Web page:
‘This brilliant and well-timed anthology explores not just the horrors, but the pleasures of violence: violence as a means of reaction, regeneration, and self-affirmation. The writers do not fetishise violence, but they approach it on its own terms. Stripping off layers of received rhetoric, ON VIOLENCE is an extremely clear-eyed depiction of the universal American psychic climate.’ Chris Kraus
‘The last century was dubbed the century of wars and revolutions, and still it bleeds on. But what On Violence reminds us is that all scales of cruelty, carelessness, and abuses of power differentials suffuse all dimensions of life. The organs and apparatuses of violence evidenced in this volume are broad in scope and application; their traumatic or galvanising effects are exposed, decried, theorised, or absorbed into fantasies that reveal them in all their absurdity. This is an exuberant book of bodies and grit heaped up in convolutions of tenderness, outrage, and sly joy.’ Sally O’Reilly
THE CONSTELLATIONS: A group of stars forming a recognisable pattern that is traditionally named after its apparent form or identified with a mythological figure. A group of associated or similar people or things.A new series of books from MA BIBLIOTHÈQUE.
Sarah Wood, Civilisation & Its Malcontents, 2017
170 mm x 105 mm, 60 mm cover flaps
£9.00 / 11,00 euros
Caught up in the vortex of this bellicose age, adrift on the sea of digital information and misinformation, without perspective enough to glimpse the future that is actually forming, I am finding it hard to think.
Here is a book about thought right now and about how to think in a world that asks us at every level not to. Discontent? Malcontent? Sarah Wood looks at the world through Freud and fraud.
‘Sarah Wood reads Freud through a twenty-first century lens—updating his view of civilisation with considerations of algorithms, automation, Brexit, border controls, and non-linear warfare. A poetic, provocative book.’
–– Juliet Jacques
Claire Potter, Round that way, 2017
170 mm x 105 mm, 60 mm cover flaps
£6.00 / 7 euros
But the air lays thin and low in the towns around here. Precipitation from the hills causes the pressure to drop off, it puts distance between the air’s molecules, bringing on headaches and low spots where storms kick up. Round that way is Claire Potter’s second published book. It brings together CHAVSCUMBOSS, a poetic experiment in writing while watching the performance of masculinity by the YouTube user of the same name—and a short story, PRESSURE, in which a house fire raises painful heat in the residents of a small northern town.
‘Claire Potter’s writing is like a wicked eye, scanning behaviours, angles and dimensions. This new work turns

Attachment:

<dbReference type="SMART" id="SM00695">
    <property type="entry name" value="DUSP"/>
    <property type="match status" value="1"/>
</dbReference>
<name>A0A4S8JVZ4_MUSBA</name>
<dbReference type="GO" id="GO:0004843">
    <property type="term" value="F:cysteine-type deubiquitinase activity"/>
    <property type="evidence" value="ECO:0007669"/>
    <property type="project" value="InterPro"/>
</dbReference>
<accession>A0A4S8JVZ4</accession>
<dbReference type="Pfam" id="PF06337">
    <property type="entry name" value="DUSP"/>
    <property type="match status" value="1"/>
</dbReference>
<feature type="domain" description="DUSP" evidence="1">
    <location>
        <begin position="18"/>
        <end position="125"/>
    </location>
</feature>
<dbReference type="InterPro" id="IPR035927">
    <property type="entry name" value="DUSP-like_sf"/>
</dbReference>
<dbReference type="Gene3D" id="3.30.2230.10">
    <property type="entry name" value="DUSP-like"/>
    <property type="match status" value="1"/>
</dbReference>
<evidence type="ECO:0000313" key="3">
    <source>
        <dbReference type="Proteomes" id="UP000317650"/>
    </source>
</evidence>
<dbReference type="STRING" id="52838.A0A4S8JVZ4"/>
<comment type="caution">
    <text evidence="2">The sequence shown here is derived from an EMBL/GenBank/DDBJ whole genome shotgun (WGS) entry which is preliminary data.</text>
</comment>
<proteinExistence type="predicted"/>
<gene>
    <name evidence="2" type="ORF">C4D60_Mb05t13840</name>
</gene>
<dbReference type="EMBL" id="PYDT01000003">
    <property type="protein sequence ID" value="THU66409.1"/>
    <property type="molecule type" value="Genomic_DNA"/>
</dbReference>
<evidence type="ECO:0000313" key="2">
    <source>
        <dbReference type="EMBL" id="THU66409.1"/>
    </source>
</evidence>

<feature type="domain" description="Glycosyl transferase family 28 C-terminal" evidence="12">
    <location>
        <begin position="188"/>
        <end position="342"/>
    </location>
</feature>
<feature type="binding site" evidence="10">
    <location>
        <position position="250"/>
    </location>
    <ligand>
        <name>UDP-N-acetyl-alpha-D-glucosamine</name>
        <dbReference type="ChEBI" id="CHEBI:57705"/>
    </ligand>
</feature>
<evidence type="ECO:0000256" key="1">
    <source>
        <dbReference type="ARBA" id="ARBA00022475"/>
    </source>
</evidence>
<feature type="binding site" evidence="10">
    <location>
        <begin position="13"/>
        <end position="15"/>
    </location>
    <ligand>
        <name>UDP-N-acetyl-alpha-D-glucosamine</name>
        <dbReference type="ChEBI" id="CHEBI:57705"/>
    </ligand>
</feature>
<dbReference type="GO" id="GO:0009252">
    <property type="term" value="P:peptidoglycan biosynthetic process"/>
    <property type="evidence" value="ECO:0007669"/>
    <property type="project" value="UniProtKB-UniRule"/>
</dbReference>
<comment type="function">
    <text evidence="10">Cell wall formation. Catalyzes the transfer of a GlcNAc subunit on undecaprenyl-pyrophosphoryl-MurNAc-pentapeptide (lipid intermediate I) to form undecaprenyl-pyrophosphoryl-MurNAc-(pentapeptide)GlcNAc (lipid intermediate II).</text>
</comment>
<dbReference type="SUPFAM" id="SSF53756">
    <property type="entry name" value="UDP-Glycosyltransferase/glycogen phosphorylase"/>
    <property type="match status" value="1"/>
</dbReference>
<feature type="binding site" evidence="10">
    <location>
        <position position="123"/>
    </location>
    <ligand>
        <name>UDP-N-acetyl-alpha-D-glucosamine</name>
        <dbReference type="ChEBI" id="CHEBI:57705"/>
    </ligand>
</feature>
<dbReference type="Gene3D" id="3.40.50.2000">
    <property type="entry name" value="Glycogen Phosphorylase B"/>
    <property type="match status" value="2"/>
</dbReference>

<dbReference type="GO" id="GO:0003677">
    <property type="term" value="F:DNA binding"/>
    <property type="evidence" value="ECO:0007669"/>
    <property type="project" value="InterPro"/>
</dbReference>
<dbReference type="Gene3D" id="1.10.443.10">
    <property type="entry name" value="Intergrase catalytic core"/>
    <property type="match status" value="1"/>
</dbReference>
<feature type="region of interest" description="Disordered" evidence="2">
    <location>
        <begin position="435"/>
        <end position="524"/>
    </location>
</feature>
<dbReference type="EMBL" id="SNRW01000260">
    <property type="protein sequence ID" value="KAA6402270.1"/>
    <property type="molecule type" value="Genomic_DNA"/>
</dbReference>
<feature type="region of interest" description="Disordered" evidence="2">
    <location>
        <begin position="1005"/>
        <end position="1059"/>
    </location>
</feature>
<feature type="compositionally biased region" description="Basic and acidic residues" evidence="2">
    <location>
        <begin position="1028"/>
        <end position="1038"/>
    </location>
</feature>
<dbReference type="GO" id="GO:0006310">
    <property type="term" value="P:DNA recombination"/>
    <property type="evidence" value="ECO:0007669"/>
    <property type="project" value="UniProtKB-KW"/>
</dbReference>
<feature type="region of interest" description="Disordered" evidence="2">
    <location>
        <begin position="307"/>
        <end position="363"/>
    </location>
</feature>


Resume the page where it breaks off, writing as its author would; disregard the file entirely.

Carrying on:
line-breaks into a kind of social thought, and beats stories out of the awkward gaps in country, accent, architecture, and flesh. Left stung by its pages, readers will take great pleasure from the extraordinarily nervy shapes and voices in this book.’
Sean Ashton, Living in a Land, 2017
160 mm x 110 mm
£10.00 / 12,00 euros
Living in a Land is a novel written almost entirely in the negative, consisting mainly of things the narrator has never done, no longer does or will never do. Given that what he has not done is more diverse than what he has, there is much ground to cover, and he approaches the task with arguably greater zeal than a conventional diarist. A study of the conceivable versus the actual, the personal versus the universal, idiocy versus logic, black versus white, circles versus squares, renting versus buying, Living in a Land is a chronicle of a mind fighting its own oppositional nature, a portrait of a hypothetical man.
‘Sean Ashton’s Living In A Land takes the old adage that we could define ourselves by what we are not for a new ride. Each sentence of the novel offers personal and social insights through the negative—a concept that allows Ashton to flood us with Proustian details and a dizzying imagination of unexpected confessions: “I have never stinted on the garlic, or gone too far on the nutmeg…” Readers will feel invited, even compelled, to respond: Me too! Never!’
‘Buy this book rather than anything else. It’s just the funniest, most enjoyable and oddest read I’ve had in years.’
‘Like Christine Brooke-Rose or Georges Perec, Ashton works within his self-imposed limits with energy, wit, and inventiveness
; Living in a Land […] provides an implicit diagnosis of both the proliferation and constriction of possibilities in the way we live now, facing a profusion of lifestyle choices which are in fact closely circumscribed and which never touch the real.’
Buster V. Dachy, The Crumpled Envelope, 2017
Buster V. Dachy pays homage to Poe, Gombrowicz, Godard, and Lacan’s destined ‘purloined letter’. This unusual novel follows the structure of a play, with acts and scenes, but it entertains a rather ambiguous relation to narrative. Although there is one (a detective story even), with beginning and end, it appears to be distributed beween a number of characters and voices, which are not always clearly distinct. Yet, the characters are assigned in the ordinary way of a play: they have names, roles, titles, and functions. Undoubtedly the main male character is rather sophisticatedly grotesque and the lead female character rather elegantly contrived. Visitors sound like shadows, which leaves the stage to four museum guardians who are the true heroes of this melancholic comedy. It finishes as it started, with a categorical sense of insignificant necessity.
160 mm x 110 mm
£10.00 / 12, 00 euros
‘Buster Dachy put his finger on the nail. And the hammer on top.’
–– K. Kraus
‘This novel is nothing short of a remarkable proof of the difference between “vain substance” and “crucial insignificance”.’
–– G. Orwell
'At last the return of the possibility of refusal.’
–– L. Michel
‘I might not have understood everything but I agreed with it all.’
–– J. Joplin
‘This comedy brings dignity to those who know how to laugh.’